The Northern Health Authority has given a more detailed picture into the region's COVID-19 situation, as some were growing frustrated with lack of information.
As of this publication (April. 4), Northern Health has 21 confirmed cases.
President and CEO of Northern Health Cathy Ulrich and Interim Chief Medical Health Officer Dr. Raina Fumerton spoke to reporters on Friday (April 3).
Both officials explained how the health authority has responded to the pandemic and expanded on their plan, while maintaining all orders from the province.
"The way we plan our response is structured around the WHO (World Health Organization) pandemic phases of response," Ulrich said.
"There are six phases and we're planning on the basis of those first four responses."
Ulrich says the Northern Health Emergency Operation Centre was set up three weeks ago, adding it's following all orders and directives from B.C.'s Provincial Health Officer Dr. Bonnie Henry.
"It's closely aligned with Health Emergency Management B.C. as well as the ministry of health structure."
In addition to the 21 confirmed cases, a total of 850 tests have been administered throughout the Northern Health region and its three service delivery areas with five in acute care and five fully recovered.
Regional officials say most cases connected to travel but some have been acquired in the community.
Dr. Fumerton said she believes residents and communities need to be aware that most cases of the virus are going to go unconfirmed by lab tests, as tests are needed for priority cases, but echoed Dr. Henry's asking of citizens to act as if cases are already around them.
"The majority of cases of COVID will not be confirmed by lab testing," Fumerton said.
"It's important people understand that and that northern B.C. residents should assume that COVID-19 could already be present anywhere in our communities and plan accordingly."
"We know that given our current testing strategy that the majority of cases are going to go undiagnosed in terms of getting a lab confirmation because we are conserving our test efforts for high priority populations. Announcements community by community could produce a false sense of security. I appreciate that this is frustrating for some people."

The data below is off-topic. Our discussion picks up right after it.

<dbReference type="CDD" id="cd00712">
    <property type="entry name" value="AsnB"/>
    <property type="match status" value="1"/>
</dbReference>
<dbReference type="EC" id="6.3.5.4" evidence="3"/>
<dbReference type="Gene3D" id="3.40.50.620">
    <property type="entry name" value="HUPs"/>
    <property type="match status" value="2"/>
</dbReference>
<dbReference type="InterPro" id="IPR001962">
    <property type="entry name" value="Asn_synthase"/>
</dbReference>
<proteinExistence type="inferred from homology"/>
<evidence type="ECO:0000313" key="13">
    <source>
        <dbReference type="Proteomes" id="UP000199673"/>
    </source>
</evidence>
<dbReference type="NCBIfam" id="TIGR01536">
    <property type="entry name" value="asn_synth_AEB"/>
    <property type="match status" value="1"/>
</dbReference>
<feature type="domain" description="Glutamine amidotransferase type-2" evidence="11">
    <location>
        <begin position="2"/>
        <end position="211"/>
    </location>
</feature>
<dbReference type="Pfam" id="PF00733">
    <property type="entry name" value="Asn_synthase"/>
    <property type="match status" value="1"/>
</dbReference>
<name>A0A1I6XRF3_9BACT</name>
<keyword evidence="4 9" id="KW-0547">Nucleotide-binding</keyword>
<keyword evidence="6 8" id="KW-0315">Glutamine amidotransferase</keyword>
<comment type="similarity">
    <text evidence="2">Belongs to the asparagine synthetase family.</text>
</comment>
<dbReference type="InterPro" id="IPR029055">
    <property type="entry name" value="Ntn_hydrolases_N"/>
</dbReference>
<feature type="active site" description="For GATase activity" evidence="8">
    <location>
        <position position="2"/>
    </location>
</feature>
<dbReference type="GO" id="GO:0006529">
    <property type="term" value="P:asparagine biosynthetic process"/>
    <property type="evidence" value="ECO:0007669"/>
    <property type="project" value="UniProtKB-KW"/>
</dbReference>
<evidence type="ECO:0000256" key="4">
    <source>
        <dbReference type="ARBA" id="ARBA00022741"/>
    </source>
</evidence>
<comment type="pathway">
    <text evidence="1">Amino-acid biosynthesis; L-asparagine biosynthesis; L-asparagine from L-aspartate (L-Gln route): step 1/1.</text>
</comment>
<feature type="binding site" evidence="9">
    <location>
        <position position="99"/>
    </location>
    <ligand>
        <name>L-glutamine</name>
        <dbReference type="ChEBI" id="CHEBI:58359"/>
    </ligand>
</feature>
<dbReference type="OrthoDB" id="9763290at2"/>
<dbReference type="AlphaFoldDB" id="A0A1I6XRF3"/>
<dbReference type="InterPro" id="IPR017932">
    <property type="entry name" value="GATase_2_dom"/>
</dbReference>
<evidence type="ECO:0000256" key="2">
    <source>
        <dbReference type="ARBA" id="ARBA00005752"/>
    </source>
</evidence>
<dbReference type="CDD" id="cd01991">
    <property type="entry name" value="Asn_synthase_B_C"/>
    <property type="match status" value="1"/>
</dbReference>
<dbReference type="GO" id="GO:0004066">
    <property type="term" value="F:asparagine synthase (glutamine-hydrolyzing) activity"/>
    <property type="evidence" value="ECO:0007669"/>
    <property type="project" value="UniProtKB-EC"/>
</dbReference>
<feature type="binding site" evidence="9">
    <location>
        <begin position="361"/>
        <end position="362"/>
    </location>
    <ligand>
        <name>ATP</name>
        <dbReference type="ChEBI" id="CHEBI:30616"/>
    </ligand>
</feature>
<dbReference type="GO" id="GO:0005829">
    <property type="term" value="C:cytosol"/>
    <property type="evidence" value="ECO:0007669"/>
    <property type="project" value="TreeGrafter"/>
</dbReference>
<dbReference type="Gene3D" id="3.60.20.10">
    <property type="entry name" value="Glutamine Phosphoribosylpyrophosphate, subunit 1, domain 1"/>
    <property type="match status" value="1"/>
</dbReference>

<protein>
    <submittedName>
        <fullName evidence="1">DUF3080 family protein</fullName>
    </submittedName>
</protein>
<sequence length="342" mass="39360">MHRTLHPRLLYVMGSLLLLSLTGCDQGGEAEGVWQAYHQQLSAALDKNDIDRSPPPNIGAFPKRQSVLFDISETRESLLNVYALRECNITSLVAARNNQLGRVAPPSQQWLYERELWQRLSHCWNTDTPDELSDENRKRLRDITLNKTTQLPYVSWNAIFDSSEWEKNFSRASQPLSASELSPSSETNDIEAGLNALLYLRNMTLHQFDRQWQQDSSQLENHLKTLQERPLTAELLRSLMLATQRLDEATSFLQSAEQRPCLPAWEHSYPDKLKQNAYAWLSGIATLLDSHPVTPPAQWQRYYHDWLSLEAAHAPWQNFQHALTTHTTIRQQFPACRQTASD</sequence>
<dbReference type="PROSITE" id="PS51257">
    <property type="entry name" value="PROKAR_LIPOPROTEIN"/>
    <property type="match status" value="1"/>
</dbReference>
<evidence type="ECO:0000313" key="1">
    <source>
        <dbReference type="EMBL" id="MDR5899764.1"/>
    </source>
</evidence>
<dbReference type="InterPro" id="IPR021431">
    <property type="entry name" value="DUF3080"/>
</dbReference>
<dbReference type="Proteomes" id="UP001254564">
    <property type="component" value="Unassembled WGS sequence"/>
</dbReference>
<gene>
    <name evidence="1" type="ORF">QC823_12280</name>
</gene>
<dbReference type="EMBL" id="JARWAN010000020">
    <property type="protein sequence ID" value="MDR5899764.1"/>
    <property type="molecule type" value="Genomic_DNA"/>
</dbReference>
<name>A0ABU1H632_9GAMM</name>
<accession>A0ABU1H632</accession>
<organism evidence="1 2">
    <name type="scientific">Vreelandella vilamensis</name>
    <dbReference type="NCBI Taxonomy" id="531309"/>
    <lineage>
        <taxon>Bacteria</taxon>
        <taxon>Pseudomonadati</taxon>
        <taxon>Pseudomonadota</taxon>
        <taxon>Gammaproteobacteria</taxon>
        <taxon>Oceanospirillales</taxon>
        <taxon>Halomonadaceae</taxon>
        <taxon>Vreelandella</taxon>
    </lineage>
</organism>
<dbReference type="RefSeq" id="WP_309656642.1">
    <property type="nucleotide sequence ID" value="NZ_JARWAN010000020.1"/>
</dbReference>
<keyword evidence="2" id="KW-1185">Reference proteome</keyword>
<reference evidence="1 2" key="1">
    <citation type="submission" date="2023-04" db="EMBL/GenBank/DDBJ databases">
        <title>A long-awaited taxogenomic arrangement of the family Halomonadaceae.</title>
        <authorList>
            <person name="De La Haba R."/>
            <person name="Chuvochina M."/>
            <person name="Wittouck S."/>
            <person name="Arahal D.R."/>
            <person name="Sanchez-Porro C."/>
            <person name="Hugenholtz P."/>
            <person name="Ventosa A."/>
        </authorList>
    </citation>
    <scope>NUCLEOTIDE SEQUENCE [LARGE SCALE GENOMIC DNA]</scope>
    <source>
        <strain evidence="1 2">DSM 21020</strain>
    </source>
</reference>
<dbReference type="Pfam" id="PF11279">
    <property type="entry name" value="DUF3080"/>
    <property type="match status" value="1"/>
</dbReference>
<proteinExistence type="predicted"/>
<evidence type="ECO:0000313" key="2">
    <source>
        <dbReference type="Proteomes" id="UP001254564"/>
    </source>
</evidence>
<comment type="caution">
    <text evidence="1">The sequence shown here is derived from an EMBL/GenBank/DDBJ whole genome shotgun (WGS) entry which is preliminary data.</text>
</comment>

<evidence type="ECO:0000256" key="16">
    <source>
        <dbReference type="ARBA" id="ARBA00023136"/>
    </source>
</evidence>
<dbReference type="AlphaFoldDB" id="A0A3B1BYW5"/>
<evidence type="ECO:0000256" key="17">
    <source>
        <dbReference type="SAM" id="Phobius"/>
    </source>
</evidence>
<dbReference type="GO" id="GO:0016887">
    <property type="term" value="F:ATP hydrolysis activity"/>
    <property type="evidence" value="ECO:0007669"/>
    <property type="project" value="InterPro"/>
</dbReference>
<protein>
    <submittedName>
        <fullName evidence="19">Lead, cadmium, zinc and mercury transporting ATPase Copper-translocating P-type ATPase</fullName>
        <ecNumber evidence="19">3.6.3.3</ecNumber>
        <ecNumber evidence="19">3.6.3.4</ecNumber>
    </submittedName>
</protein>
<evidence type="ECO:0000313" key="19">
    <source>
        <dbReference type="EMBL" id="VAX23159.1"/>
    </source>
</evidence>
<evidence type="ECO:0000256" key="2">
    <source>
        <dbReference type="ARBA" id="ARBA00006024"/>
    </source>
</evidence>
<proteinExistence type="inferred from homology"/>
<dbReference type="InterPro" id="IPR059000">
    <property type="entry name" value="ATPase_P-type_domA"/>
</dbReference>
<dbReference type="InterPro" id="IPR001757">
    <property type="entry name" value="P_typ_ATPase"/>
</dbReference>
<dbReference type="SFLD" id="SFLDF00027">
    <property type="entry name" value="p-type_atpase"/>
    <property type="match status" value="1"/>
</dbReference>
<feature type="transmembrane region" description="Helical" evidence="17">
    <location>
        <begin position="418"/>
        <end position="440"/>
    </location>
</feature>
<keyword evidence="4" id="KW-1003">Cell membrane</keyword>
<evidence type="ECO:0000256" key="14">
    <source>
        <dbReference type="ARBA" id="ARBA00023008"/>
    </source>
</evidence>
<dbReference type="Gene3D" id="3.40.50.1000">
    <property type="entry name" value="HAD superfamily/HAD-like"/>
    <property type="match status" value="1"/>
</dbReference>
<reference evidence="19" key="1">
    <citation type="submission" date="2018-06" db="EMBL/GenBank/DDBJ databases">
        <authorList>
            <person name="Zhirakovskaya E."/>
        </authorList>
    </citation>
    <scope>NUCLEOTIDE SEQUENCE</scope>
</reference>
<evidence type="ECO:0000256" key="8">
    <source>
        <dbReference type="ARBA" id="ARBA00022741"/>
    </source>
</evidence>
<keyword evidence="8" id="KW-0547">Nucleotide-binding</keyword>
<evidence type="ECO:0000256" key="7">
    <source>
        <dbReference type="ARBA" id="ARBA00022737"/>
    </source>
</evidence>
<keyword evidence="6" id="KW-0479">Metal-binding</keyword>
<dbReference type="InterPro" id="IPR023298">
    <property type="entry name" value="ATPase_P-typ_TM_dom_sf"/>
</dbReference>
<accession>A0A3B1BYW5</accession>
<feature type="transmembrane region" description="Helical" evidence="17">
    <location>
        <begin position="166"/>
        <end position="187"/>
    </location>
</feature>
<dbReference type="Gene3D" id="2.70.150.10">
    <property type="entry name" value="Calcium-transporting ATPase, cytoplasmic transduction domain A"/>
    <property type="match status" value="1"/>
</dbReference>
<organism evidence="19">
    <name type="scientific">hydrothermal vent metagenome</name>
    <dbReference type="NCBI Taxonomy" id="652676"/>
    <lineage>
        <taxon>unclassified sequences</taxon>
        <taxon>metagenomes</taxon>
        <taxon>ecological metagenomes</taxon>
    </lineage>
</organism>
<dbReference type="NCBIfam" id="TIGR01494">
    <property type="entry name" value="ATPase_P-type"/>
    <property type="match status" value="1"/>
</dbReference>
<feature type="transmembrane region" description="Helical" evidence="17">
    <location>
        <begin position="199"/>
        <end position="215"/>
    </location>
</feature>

The start of testing saw a majority are being done in the Lower Mainland because of its population size and there was heavy travel in and out of major hubs like Vancouver and Lower Mainland communities.
"The progression of this epidemic in the province, it obviously started out in the Lower Mainland" she said.
"The testing criteria was quite different as it is now. So you may be aware there has been a significant shift in who we are testing and the system got really quickly overwhelmed with extensive community-wide testing of return travellers and people who were contact of return travellers etc. and that resulted in a significant backlog in the laboratory system, which resulted in us not having a timely turnaround for the supplements of who we needed the results for in a very time efficent manner. The testing strategy has shifted to prioritize people who are hospitalized or are likely to be hospitalised, long-term care, health care workers and those individuals who are part of a cluster or outbreak scenario that public health teams are investigating."
"So the testing was very much overrepresentation from that part of the province. At that time, we didn't have any confirmed cases here in the north."
There is a team of highly-skilled public health outbreak management team assembled in Northern Health with representatives from each of the health service delivery areas in the north which Furmerton says is just as efficient as down in the lower mainland.
Authorities declined to say how many health officials have been tested and their results.
"I can tell you that anybody [health care workers] that is tested and tests positive, will be handled as any other individual and will be provided with the support to self-isolate," Ulrich said.
Communities have been frustrated with health authorities not releasing the location of cities with those who have tested positive, which had led to some believing there is no transparency.
"Medical health officers, other health care experts and leaders, we all have a legal obligation to protect the personal information that we receive regarding cases of reportable communicable disease of which COVID-19 is one of them," Fumerton said.
"This includes the locations, which is legally confidential information. This information can be shared on a need to know basis. Information that would be shared publicly would be case counts at the health authority level, notifications of outbreaks in high-risk settings such as acute care and long-term care facilities as well as notifications of public high-risk exposures contacts that are not otherwise identifiable."
"There is provincial consensus among all B.C.'s medical health officers that more detailed information on cases including comprehensive case counts for each and every community, is not necessary for communities to plan their responses," she added. "Therefore, we will not be released."
Ulrich wanted to especially thank all of those on the frontlines and leadership from Northern Health staff and physicians throughout the region.
"We really appreciate the leadership from our staff and physicians across the organization as they've participated in the planning process," Ulrich said.
"And secondly, the support of the community I think has been really heartening and we've really appreciated the way that people have attended to the PHO directives."